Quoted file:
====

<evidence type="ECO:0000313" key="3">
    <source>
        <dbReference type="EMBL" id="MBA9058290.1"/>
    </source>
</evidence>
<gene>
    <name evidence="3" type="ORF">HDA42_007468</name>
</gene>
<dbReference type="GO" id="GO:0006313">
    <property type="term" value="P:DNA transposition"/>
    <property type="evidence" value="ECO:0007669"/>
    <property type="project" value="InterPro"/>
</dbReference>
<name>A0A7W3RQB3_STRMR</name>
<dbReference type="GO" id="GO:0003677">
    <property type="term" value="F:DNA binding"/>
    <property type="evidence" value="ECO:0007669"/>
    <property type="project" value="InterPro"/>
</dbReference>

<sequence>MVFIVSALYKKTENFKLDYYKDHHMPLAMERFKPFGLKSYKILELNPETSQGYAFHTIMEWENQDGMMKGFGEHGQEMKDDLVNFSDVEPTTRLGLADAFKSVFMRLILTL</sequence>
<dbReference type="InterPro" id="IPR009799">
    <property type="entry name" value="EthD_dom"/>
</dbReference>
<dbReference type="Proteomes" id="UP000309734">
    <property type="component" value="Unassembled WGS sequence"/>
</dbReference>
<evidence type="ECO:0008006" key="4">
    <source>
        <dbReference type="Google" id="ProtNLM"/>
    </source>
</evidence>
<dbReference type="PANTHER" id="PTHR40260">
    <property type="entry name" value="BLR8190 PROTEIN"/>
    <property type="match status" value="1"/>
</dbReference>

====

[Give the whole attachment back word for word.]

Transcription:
<evidence type="ECO:0000313" key="3">
    <source>
        <dbReference type="EMBL" id="MBA9058290.1"/>
    </source>
</evidence>
<gene>
    <name evidence="3" type="ORF">HDA42_007468</name>
</gene>
<dbReference type="GO" id="GO:0006313">
    <property type="term" value="P:DNA transposition"/>
    <property type="evidence" value="ECO:0007669"/>
    <property type="project" value="InterPro"/>
</dbReference>
<name>A0A7W3RQB3_STRMR</name>
<dbReference type="GO" id="GO:0003677">
    <property type="term" value="F:DNA binding"/>
    <property type="evidence" value="ECO:0007669"/>
    <property type="project" value="InterPro"/>
</dbReference>

<sequence>MVFIVSALYKKTENFKLDYYKDHHMPLAMERFKPFGLKSYKILELNPETSQGYAFHTIMEWENQDGMMKGFGEHGQEMKDDLVNFSDVEPTTRLGLADAFKSVFMRLILTL</sequence>
<dbReference type="InterPro" id="IPR009799">
    <property type="entry name" value="EthD_dom"/>
</dbReference>
<dbReference type="Proteomes" id="UP000309734">
    <property type="component" value="Unassembled WGS sequence"/>
</dbReference>
<evidence type="ECO:0008006" key="4">
    <source>
        <dbReference type="Google" id="ProtNLM"/>
    </source>
</evidence>
<dbReference type="PANTHER" id="PTHR40260">
    <property type="entry name" value="BLR8190 PROTEIN"/>
    <property type="match status" value="1"/>
</dbReference>